Bristol Myers Squibb has agreed to spend at least $100 million to expand a partnership aimed at creating RNA-based medicines for cardiovascular diseases.
The deal, announced Tuesday, shows Bristol Myers is willing to bet more on drugmaking technology developed by Avidity Biosciences. Founded in 2012, Avidity is trying to combine elements from two kinds of medicines — monoclonal antibodies and oligonucleotide therapies — to make new treatments that are both precise and target the root cause of diseases.
The most advanced of Avidity’s so-called AOCs, or antibody oligonucleotide conjugates, are in early-stage human trials, where researchers are evaluating their ability to treat three kinds of rare, muscle-eroding diseases. The company has other experimental therapies in preclinical testing, and is partnered with Eli Lilly on AOCs for immune system disorders and “other select indications.”
Those programs are separate from the Bristol Myers collaboration, which will now include the discovery, development and commercialization of AOCs for as many as five cardiovascular targets. Deal terms hold that Avidity will initially receive $60 million in cash and an approximately $40 million equity investment. Bristol Myers has also agreed to pay as much as $2.2 billion more, provided Avidity's programs hit certain milestones.
The pharmaceutical giant said it will fund all future clinical development, regulatory and commercialization activities tied to the deal. Avidity, meanwhile, could earn royalties up to low double-digits on net sales from any resulting products.
“This strategic collaboration solidifies our commitment in cardiology as we continue to advance our own research and development programs in cardiac indications," said Sarah Boyce, Avidity’s CEO, in a statement.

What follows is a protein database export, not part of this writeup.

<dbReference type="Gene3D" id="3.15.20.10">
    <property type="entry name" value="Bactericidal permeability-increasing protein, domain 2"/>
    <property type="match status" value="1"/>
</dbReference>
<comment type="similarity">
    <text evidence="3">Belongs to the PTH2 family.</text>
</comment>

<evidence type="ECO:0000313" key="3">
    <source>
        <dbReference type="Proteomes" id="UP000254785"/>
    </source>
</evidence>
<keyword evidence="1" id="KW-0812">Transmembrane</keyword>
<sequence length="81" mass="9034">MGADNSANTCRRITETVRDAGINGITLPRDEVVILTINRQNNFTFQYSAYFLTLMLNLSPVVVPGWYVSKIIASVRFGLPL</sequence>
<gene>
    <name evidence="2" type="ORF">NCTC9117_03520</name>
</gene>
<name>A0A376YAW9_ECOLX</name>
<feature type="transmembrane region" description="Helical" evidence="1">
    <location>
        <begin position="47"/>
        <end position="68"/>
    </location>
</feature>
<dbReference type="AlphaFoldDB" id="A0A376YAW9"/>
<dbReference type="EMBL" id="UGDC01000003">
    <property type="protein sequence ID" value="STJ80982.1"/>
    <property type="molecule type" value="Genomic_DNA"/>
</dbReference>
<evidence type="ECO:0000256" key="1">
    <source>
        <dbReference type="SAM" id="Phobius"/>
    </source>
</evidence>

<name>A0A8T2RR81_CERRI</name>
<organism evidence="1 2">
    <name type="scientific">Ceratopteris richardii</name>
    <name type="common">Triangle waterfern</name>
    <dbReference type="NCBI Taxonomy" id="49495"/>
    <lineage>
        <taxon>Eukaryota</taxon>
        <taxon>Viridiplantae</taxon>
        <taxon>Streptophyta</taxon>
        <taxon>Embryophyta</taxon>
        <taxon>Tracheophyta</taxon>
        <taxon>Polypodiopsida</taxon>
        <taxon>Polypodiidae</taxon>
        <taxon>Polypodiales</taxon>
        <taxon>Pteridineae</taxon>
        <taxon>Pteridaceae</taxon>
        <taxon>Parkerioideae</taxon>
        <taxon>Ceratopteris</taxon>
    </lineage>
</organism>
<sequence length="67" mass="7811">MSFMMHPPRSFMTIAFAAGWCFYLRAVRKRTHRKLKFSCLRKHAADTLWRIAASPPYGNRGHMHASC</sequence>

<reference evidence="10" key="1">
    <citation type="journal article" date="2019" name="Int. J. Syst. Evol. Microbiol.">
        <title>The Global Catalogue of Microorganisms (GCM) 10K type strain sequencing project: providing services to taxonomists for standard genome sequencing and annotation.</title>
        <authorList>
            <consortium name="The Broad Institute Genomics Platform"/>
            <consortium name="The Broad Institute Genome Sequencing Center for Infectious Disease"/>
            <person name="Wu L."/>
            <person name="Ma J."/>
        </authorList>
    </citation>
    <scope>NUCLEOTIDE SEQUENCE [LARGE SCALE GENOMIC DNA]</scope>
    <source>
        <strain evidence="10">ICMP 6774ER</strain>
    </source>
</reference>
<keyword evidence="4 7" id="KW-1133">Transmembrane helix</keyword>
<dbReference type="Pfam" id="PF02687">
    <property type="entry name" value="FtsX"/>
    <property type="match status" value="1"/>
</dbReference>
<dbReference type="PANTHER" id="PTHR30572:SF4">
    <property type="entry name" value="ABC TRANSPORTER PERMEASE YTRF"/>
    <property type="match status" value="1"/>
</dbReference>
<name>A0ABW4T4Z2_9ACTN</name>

The two companies originally linked up in late 2020, when Avidity entered a research partnership with the Bristol Myers subsidiary MyoKardia to demonstrate that AOCs can be useful in cardiac tissue. That deal came just after Bristol Myers completed its $13 billion acquisition of MyoKardia, which was advancing medicines for genetic forms of heart disease. One of those medicines has since received regulatory approval, and is sold under the brand name Camzyos.
To Steven Seedhouse, an analyst at the investment firm Raymond James, the new collaboration is positive for Avidity in several ways. First, it provides a “meaningful” extension to the company’s “already very strong” cash runway, which was at $542 million by the end of September.
Second, it’s a vote of confidence in Avidity’s platform from a large, established drugmaker. Bristol Myers “must have liked what it saw preclinically” over the last two or so years from the existing MyoKardia collaboration, Seedhouse wrote in a note to clients.
Avidity shares rose more than 11% Tuesday morning, to trade at $6.87 apiece. The company’s stock was valued at more than $25 per share in February, but has ticked down in the months since.
In September 2022, the Food and Drug Administration placed a partial clinical hold on a trial testing one of Avidity’s muscular dystrophy medicines, due to a “rare serious adverse event.” Following discussions between the agency and the company, the hold was eased in May.
In his note, Seedhouse wrote that his team believes the newly expanded collaboration “implies a high likelihood (or at least Bristol’s lack of concern about) the partial clinical hold ... is lifted soon.”